# Working with Hess's Law.

Working with Hess's Law

It is often possible to calculate H for a reaction from listed H values of other reactions (i.e. you can avoid having to do an experiment)

Enthalpy is a state function

It depends only upon the initial and final state of the reactants/products and not on the specific pathway taken to get from the reactants to the products

Whether one can arrive at the products via either a single step or multi-step mechanism is unimportant as far as the enthalpy of reaction is concerned - they should be equal

Consider the combustion reaction of methane to form CO2 and liquid H2O

CH4(g) + 2O2(g) -> CO2(g) + 2H2O(l)

This reaction can be thought of as occurring in two steps:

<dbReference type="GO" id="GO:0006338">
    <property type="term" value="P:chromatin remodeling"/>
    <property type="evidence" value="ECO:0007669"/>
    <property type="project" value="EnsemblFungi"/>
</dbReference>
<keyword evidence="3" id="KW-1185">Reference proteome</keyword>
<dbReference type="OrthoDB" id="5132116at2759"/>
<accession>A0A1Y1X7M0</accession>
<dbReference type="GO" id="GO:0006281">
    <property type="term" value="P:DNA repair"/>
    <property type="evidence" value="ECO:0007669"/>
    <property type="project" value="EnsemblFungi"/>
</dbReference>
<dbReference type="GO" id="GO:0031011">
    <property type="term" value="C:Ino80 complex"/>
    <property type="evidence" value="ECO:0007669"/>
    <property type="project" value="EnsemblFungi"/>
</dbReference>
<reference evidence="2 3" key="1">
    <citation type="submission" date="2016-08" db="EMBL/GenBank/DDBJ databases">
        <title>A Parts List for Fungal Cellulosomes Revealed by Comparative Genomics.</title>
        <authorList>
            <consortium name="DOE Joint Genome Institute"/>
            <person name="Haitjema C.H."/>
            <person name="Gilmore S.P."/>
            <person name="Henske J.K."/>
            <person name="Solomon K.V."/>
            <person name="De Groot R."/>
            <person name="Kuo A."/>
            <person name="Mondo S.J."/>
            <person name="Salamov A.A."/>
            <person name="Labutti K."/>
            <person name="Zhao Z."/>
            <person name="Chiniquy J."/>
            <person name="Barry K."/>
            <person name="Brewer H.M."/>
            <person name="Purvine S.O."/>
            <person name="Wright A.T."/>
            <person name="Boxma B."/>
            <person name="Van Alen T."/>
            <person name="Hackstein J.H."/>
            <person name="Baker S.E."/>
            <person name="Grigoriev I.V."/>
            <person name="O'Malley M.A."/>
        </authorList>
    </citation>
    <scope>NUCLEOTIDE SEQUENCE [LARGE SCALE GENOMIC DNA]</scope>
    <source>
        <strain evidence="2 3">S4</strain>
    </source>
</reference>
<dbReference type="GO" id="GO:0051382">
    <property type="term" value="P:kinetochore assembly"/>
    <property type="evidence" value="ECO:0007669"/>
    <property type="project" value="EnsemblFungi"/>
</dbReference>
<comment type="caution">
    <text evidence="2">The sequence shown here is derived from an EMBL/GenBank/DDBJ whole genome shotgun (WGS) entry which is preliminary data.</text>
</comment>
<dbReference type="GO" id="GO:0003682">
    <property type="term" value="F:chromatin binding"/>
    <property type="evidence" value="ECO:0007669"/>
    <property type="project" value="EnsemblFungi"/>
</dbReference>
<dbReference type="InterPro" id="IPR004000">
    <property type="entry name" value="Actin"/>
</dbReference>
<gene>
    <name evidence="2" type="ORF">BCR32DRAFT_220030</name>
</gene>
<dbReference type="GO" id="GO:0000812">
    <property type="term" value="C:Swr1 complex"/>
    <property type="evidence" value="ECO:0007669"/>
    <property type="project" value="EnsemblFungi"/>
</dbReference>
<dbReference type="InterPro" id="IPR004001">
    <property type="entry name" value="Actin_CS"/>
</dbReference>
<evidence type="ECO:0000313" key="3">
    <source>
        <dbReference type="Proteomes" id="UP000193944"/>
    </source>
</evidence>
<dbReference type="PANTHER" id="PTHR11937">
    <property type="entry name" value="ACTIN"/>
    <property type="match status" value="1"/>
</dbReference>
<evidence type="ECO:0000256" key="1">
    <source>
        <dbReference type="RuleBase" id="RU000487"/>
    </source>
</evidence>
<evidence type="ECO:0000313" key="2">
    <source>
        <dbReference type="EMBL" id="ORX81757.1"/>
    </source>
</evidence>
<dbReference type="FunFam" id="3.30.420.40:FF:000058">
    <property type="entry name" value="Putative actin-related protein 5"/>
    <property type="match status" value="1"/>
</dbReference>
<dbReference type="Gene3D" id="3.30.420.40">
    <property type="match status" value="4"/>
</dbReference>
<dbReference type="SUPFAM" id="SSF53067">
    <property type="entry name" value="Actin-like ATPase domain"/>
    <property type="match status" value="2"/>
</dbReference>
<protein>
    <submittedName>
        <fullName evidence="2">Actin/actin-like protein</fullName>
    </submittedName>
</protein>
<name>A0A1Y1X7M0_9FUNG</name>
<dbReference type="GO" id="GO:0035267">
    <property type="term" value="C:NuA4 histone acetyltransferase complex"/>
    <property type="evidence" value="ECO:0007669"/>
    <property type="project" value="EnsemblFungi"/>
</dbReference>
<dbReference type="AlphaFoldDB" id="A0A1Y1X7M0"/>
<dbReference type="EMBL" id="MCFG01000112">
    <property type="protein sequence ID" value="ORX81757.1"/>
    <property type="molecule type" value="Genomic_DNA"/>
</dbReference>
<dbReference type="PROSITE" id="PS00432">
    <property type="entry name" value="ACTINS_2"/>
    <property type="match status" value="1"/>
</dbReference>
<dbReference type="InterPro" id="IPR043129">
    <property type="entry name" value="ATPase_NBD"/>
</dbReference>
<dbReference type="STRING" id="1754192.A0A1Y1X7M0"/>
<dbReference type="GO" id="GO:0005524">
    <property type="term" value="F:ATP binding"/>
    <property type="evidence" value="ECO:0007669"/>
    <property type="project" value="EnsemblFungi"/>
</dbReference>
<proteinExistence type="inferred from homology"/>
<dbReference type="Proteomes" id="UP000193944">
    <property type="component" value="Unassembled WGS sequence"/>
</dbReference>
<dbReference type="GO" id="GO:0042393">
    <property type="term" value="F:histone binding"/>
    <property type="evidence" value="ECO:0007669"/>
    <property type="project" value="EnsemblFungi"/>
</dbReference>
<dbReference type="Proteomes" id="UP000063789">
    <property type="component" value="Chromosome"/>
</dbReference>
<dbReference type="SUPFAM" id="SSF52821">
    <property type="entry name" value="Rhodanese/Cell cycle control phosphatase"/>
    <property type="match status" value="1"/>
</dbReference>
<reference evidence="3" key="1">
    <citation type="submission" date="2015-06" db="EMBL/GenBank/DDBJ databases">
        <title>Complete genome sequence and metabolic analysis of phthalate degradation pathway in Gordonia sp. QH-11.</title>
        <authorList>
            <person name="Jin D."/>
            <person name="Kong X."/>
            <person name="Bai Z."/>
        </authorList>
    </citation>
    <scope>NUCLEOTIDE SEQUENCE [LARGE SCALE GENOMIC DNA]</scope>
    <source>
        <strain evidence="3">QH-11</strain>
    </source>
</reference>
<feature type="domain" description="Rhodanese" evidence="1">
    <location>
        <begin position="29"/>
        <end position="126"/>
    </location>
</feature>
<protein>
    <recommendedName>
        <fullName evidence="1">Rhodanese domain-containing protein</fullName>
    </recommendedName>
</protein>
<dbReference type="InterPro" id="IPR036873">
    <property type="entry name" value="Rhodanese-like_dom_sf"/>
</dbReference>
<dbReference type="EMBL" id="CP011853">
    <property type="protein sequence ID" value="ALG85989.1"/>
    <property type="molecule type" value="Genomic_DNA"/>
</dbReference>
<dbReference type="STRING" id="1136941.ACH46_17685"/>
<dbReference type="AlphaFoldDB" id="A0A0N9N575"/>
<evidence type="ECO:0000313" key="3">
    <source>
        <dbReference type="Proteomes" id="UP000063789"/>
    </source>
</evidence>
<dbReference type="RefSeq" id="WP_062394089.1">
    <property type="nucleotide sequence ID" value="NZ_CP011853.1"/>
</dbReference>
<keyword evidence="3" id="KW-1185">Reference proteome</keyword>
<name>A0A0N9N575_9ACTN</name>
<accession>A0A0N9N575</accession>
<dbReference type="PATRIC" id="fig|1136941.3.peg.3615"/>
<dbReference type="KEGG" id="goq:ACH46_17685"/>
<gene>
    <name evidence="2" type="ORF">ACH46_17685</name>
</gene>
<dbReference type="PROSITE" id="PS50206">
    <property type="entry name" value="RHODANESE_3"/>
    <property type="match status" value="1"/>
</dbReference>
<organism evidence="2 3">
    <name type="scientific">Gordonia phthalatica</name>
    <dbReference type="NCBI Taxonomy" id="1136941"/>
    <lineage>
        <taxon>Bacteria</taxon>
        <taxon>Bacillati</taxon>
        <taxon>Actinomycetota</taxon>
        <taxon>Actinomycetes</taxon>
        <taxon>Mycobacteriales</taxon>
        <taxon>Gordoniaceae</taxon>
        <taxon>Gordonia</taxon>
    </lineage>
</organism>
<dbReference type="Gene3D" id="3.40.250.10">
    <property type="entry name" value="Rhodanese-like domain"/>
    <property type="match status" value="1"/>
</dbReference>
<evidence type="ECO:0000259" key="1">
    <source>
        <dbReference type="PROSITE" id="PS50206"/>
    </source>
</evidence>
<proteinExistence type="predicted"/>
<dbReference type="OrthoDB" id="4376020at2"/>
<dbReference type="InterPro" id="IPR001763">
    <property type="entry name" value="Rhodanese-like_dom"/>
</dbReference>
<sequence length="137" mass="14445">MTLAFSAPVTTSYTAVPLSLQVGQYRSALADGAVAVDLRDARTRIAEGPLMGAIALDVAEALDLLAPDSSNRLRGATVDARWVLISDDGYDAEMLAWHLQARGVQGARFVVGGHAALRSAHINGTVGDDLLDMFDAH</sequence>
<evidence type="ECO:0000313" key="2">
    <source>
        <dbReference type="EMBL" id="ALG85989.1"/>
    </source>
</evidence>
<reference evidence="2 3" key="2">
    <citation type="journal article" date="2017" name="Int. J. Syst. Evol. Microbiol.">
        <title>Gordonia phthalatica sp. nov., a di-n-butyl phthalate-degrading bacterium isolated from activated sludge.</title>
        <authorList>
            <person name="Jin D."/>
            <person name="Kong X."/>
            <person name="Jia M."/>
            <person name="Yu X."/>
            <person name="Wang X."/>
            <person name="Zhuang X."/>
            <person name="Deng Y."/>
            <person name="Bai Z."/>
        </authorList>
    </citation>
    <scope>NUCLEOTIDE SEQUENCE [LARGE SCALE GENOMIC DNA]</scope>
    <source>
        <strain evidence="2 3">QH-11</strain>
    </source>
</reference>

In the first step methane is combusted to produce water vapor:

CH4(g) + 2O2(g) -> CO2(g) + 2H2O(g)

In the second step water vapor condenses from the gas phase to the liquid phase:

2H2O(g) -> 2H2O(l)

Each of these reactions is associated with a specific enthalpy change:

CH4(g) + 2O2(g) -> CO2(g) + 2H2O(g) H = -802 kJ

2H2O(g) -> 2H2O(l) H = -88 Kj

(Note: under conditions of standard temperature and pressure the liquid state of water is the normal state. Thus, the gas would be expected to condense. This is an exothermic process under these conditions. In a related process, it should get warmer when it rains)

Combining these equations yields the following:

CH4(g)+2O2(g)+2H2O(g) -> CO2(g)+2H2O(g)+2H2O(l)

H = (-802) kJ + (-88) kJ= -890 kJ

Hess's Law

if a reaction is carried out in a series of steps, H for the reaction will be equal ...